The rest was about doing the same for the other side of the drawer, which was much easier and could be done in place. The Preston plane was invaluable here to do the final planing on the drawer bases, right up to the drawer front.

To plane the bases, I had to get creative with holding the drawer on the workbench.

Break a leg

Just as I thought the major repairs had been finished, I noticed one of the legs had a major split. A previous woodworm infestation was to blame there.

Nothing that some hide glue could not fix –plus a wood nail for good measure. The feet extensions were tested in parallel and fitted perfectly.

With the new shoes on

On a pedestal

I was really pleased with the feet extensions. Not only they do their job nicely, but they look great too. They raise the original table up to 15 cm (6 inches) more, which makes a world of difference. Our backs will welcome it.

My main concern was that the extended feet might look out of place. But seeing the finished table, I felt they even gave an air of novelty to an otherwise utilitarian piece of furniture.

I did not get a perfect colour match with the stain, but it was close enough for my taste. It has a slight redder tint when compared to the original feet, due to the homemade, rust-based stain. I could probably make it darker, but I'm happy with the way it is now.

New runners

To repair the runners, I glued strips of hardwood of roughly the right height to lift the drawers, enough to slide and close properly again. I had oak and beech at hand, which should extend the chest of drawers' life for many more years of service.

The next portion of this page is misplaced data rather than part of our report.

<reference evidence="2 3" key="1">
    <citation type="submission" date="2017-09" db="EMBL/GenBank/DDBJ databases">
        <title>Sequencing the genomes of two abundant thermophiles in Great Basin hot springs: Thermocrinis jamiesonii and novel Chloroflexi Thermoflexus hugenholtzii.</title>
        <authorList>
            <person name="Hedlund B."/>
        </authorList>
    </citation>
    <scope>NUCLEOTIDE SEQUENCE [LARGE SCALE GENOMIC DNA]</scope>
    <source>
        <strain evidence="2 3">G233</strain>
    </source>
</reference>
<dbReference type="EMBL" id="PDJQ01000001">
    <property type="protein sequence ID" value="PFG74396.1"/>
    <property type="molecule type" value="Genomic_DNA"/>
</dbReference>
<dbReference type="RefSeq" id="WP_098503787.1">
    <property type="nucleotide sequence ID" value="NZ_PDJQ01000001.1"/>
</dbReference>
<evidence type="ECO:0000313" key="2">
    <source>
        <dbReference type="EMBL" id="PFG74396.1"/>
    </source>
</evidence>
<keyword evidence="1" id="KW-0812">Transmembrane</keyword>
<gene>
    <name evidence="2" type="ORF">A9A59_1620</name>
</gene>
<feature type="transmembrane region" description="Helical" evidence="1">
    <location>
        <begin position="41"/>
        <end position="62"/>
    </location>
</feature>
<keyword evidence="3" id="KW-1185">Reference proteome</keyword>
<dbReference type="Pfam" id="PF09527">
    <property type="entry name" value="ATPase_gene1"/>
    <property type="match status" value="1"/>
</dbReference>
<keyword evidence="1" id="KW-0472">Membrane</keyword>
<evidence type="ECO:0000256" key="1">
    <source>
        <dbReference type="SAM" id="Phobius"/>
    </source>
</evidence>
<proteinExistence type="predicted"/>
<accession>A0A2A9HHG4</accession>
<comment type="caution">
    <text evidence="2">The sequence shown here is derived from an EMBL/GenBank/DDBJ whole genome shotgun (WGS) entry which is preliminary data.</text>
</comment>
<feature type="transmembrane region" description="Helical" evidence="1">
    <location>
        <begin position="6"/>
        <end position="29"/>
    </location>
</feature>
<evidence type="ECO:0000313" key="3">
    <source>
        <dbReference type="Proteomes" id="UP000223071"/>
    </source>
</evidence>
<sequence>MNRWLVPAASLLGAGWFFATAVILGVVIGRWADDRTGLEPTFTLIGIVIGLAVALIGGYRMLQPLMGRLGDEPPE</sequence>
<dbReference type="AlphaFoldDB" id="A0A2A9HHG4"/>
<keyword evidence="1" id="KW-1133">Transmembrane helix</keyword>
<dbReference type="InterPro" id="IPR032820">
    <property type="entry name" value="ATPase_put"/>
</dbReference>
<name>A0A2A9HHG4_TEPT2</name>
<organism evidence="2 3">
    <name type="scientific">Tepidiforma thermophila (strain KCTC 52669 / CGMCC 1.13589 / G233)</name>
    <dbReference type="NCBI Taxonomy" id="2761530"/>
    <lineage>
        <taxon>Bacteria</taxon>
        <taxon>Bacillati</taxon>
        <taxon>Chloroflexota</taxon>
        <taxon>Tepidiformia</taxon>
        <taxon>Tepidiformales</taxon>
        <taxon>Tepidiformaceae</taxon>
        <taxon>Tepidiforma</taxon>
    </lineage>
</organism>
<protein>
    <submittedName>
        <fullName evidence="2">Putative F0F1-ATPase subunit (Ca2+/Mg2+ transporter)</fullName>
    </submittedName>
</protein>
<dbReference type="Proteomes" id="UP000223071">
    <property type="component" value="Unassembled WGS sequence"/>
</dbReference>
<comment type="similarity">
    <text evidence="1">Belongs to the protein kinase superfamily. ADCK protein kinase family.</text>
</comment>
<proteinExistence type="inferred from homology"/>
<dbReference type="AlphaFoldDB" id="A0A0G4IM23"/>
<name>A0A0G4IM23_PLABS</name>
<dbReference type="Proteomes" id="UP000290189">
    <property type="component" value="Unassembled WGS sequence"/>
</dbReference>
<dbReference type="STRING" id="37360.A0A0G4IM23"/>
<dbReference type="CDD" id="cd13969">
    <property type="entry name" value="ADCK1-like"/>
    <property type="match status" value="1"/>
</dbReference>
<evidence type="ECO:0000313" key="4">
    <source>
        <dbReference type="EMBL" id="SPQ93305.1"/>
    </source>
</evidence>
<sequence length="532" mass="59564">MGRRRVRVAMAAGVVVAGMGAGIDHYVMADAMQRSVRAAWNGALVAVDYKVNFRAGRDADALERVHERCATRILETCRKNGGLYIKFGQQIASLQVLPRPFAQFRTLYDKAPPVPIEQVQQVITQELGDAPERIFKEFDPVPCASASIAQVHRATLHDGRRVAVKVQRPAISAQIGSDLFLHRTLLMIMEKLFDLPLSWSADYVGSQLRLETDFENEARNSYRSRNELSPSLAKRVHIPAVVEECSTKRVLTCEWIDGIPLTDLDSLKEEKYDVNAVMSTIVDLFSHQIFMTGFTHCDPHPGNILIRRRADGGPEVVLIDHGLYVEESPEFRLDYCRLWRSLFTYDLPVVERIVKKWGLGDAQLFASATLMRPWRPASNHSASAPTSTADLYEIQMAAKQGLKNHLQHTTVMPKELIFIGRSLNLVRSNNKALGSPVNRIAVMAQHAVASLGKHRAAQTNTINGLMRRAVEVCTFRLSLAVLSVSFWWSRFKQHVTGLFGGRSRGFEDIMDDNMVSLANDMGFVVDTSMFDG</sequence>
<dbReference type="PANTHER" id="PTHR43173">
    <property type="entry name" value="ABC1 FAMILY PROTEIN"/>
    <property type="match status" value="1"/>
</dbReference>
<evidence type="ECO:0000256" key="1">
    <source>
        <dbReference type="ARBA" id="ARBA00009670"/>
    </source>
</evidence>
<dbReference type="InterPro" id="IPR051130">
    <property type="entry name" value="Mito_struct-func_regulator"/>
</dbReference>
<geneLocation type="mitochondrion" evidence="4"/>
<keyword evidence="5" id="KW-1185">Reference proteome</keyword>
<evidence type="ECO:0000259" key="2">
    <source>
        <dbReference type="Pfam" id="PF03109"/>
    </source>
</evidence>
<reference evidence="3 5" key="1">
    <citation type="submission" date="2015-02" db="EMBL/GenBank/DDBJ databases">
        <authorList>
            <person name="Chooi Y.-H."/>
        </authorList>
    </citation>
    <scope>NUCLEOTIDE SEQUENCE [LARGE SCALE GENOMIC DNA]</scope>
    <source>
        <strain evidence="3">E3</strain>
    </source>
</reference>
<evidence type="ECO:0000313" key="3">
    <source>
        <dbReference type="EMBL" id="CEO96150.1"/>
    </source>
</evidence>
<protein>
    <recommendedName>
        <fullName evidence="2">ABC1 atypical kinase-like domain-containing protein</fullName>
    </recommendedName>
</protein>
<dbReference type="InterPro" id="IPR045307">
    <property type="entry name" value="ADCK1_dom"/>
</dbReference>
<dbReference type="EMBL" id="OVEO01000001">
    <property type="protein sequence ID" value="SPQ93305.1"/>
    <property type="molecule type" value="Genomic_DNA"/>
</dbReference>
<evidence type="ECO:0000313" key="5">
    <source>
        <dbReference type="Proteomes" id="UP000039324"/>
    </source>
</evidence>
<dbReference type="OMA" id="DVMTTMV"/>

What the pictures do not capture is that this was the most tedious part of the restoration.

Every drawer involved an excruciating trial and error dance, in which the fit would be tested, then a few mils from the runner strip would be planed off, and then the fit tested again. Rinse and repeat, until the drawer would slide smoothly without binding.

The middle stretcher that acts as the runner for the two upper drawers can also be seen in these pictures. The original was bent and worn in such a way that I had to discard it and build a new one. It is fitted to the front section with a mortise and tenon joint, and a screw at the back. I'm not sure why the back was not also a mortise and tenon for increased strength. I'm guessing it was because it was fitted after the main carcass was put together

Top drawers

Fixing the top small drawers was much easier than their bigger sibling. One of them had just minimal wear. That was dealt with with a thin strip of pine, planed to size to restore the original drawer height.

The other drawer had lost a fair chunk of the middle section on its bottom, which required some major surgery. I sawed off the bottom at the highest part of the curvature of wear, planed it square, glued oak strips and planed them to achieve the right eight. The Preston 2579, used as a chisel plane, was perfect for planing up to the front piece.


Shellac sheen

Applying the finish is always a rewarding moment. It generally marks the point when the hard work is complete and you can sit back and enjoy the result. I applied three coats of blonde shellac for the contemporary look.

And so the restoration was done.

All in all, what could have been a few days of work full time took a span of months, with time stolen from weekends and evenings. Most importantly, still finished ahead of the deadline.


Ready for some more decades of service